Natural language processing (NLP) is a wonderful tool, but it has its limitations – something that LawGeex found out eventually after launching one of the first ‘legal AI’ companies. The answer was to put human lawyers in the loop.
As LawGeex VP of Marketing, Audelia Boker, at the Israel-based contract review company, explained to Artificial Lawyer: ‘Without accuracy you don’t have a solution. It’s table stakes.’
‘LawGeex went through that journey. We started out as AI only, but saw that the tech was not mature enough. We took it upon ourselves to provide an end to end solution. And so we have lawyers [on staff].’
This matters especially for LawGeex as they are providing a contract review service, often to corporates. It has to be right. It also will often follow a specific playbook provided by the client that needs to be followed all the way through. Getting things 80% right and then handing back the work in an unfinished state won’t be enough – unless the client is going to finish off the job itself.
And, it’s worth pointing out that this is unlike the NLP use cases in other areas of the law. In legal research, using NLP is an improvement on key word search to drag up relevant files, the same goes for KM for trawling through your DMS – 100% accuracy would be nice, but it’s not a killer issue if you just get 90% of the relevant information back, especially when your normal research methods using key words may only hit 60%, for example.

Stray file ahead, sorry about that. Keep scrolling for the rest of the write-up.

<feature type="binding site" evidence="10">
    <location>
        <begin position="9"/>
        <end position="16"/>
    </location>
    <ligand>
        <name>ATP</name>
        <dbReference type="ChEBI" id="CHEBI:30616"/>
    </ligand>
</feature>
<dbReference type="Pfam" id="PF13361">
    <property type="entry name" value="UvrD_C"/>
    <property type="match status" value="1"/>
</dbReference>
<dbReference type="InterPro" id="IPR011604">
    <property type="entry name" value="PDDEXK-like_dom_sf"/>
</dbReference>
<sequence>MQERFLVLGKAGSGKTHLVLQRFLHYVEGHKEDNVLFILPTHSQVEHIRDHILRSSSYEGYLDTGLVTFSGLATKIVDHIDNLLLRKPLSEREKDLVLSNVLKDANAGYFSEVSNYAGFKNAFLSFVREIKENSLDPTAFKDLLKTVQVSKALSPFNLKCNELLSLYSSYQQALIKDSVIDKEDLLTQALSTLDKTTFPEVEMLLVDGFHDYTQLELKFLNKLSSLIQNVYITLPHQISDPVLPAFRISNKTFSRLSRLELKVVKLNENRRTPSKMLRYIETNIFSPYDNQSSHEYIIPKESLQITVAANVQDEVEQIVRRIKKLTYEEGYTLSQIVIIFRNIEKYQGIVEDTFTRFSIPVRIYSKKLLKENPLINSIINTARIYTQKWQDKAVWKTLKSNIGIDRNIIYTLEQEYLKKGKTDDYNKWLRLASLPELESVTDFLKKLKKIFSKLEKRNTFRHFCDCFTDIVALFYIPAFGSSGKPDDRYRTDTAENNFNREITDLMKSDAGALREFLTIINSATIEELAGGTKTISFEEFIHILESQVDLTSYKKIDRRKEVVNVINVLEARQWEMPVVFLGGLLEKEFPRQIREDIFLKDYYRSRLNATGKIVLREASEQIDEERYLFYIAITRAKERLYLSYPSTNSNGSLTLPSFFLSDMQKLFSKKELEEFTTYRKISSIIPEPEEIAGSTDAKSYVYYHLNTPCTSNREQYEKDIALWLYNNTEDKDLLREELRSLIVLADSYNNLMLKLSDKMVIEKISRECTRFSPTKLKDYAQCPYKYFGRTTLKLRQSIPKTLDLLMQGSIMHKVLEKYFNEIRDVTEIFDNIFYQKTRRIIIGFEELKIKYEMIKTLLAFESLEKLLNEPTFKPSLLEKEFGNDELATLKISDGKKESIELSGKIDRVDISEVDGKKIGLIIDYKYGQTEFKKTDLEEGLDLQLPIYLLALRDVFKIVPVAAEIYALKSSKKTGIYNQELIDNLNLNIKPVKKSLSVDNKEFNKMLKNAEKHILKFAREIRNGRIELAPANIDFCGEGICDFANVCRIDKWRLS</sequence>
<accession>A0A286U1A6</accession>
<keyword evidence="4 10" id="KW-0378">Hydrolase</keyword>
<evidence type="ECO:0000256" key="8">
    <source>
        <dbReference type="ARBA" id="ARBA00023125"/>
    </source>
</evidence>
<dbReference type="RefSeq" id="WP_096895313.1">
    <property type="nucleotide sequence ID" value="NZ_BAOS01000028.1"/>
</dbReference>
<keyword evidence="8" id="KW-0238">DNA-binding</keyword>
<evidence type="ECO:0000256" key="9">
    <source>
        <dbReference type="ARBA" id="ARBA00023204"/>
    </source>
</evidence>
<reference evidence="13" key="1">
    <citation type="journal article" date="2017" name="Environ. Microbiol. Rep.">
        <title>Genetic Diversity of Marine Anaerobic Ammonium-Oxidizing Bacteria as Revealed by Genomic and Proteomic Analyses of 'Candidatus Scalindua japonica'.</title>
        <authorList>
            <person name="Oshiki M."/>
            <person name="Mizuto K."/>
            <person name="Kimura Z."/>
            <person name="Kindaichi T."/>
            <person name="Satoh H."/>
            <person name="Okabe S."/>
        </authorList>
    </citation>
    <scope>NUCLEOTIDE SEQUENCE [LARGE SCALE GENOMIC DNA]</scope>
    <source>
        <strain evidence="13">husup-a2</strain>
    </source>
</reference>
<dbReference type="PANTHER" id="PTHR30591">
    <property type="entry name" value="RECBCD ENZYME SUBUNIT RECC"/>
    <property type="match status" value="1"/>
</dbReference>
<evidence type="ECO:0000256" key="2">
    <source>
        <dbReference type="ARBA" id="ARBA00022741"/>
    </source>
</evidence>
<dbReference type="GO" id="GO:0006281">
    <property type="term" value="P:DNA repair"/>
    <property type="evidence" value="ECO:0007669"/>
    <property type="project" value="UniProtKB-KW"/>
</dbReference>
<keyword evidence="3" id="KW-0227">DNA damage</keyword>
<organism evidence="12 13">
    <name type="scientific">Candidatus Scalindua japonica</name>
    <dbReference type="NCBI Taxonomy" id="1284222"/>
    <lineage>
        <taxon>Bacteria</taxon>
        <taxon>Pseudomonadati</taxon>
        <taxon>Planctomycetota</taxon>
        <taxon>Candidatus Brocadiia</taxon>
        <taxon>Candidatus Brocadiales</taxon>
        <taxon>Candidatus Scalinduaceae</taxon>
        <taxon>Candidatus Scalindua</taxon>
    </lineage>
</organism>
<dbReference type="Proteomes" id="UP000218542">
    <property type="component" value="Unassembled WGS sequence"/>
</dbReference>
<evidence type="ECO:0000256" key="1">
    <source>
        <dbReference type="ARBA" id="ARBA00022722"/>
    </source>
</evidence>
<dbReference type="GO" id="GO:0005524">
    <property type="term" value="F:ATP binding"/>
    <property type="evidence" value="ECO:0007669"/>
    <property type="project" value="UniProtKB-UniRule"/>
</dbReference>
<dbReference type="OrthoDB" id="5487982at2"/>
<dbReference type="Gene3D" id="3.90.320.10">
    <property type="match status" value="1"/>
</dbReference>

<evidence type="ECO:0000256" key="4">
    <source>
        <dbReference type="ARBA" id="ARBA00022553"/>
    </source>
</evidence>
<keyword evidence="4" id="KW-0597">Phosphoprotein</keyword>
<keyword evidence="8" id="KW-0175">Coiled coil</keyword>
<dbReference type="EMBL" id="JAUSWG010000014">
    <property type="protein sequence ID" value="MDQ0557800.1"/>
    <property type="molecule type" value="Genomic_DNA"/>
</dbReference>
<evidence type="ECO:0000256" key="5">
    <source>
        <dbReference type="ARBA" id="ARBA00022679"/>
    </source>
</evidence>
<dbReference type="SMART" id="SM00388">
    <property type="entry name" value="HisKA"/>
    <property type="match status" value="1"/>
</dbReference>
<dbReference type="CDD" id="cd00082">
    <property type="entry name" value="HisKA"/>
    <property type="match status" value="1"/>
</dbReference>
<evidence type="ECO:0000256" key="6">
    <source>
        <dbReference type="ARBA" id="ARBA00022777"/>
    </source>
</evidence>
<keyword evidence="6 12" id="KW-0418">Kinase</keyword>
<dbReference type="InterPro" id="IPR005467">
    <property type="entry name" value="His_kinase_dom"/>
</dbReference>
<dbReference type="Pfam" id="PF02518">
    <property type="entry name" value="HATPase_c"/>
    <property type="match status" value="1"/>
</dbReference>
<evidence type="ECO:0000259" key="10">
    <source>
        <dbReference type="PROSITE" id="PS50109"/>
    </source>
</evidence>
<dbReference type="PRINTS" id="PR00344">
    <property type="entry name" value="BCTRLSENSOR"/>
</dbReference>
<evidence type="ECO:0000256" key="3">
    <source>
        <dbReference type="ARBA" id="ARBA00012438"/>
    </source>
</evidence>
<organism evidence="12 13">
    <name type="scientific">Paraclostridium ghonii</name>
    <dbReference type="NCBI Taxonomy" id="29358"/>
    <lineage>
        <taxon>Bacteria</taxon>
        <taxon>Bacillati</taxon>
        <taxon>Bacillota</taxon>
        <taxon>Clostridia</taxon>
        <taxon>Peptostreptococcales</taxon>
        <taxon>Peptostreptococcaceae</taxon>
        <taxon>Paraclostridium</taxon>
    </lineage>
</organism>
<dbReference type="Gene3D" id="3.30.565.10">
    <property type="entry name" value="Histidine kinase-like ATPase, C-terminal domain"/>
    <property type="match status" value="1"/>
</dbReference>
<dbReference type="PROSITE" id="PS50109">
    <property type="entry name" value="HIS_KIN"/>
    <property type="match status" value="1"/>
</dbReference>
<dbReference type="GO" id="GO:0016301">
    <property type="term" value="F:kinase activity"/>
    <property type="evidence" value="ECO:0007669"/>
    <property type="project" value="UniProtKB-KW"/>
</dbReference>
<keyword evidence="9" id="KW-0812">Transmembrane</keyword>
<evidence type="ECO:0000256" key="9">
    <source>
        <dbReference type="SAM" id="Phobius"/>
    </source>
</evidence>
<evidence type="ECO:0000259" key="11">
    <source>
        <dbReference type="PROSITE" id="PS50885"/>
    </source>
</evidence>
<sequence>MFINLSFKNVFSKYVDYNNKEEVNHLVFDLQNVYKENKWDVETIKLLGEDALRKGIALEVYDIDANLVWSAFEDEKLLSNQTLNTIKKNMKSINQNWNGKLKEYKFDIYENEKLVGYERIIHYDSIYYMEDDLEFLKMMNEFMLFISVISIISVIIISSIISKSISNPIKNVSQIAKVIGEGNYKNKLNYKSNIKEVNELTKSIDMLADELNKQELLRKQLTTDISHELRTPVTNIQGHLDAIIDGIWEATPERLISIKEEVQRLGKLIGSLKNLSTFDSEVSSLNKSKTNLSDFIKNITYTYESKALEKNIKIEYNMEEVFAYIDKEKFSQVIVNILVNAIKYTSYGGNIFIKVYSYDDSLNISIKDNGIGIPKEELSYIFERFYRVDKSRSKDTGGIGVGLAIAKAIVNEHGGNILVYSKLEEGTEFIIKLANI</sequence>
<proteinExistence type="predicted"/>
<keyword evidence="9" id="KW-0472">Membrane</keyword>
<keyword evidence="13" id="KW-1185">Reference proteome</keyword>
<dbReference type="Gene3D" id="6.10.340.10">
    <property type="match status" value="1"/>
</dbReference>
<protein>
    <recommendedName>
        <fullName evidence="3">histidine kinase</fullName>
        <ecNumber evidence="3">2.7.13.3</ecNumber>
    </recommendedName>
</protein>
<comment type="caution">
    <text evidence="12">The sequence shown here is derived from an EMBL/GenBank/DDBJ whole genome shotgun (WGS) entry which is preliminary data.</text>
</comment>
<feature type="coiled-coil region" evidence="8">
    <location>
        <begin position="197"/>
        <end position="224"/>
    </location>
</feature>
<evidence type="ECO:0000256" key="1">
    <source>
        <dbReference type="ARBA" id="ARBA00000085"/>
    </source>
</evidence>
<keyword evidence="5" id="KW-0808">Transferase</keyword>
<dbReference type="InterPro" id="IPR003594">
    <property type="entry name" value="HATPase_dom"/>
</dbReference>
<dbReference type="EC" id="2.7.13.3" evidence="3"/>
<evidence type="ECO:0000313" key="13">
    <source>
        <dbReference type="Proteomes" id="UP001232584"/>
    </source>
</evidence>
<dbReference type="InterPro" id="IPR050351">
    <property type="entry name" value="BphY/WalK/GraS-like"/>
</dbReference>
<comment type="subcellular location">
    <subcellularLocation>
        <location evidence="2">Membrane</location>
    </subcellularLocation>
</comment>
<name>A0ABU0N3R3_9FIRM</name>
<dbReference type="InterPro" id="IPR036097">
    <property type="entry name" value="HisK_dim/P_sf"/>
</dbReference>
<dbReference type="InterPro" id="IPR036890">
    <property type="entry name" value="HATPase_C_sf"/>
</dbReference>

But, if a business asks you to look at a contract for them, to analyse it, and highlight what may be a legal issue and suggest changes that meet very specific rules, then it has to be right all the way through.
This is where LawGeex found itself. In short, there was an ‘AI gap’ – the NLP software, even though over the years it had been very well trained, was just not getting all the way there.
Noory Bechor, CEO and cofounder, continued: ‘There is a gap between where the tech is and where we are, both a data gap and an algorithm gap.’
He noted that it was around 2019 when they made a shift to bringing in more people to help with Quality Assurance (QA).
‘Clients say: if we delegate the work to you then we expect you to take it all the way,’ he added.
Now, clients could take back the unfinished review and finish it themselves, a bit like buying Ikea furniture and doing the final assembly work at home, but that then undermines your value as a service. Understandably, corporates, which are in effect outsourcing some of their contract review work to a third party, just want it done, just as they would if they sent that work to a law firm, or an ALSP.
And here is where it gets really interesting. For the client it may not matter how we get there, maybe it’s five lawyers and a little bit of tech inside a law firm working on their outsourced review work, maybe it’s a lot of tech and two lawyers inside ‘a legal tech company’. What matters is the end result.
The question is then: how big is the gap between what the AI can do and the end result that is needed?
Bechor explained that this is very much a question of ‘it depends’. There are some cases that are very bespoke, others that are ‘normal’ that their NLP has seen many, many times before.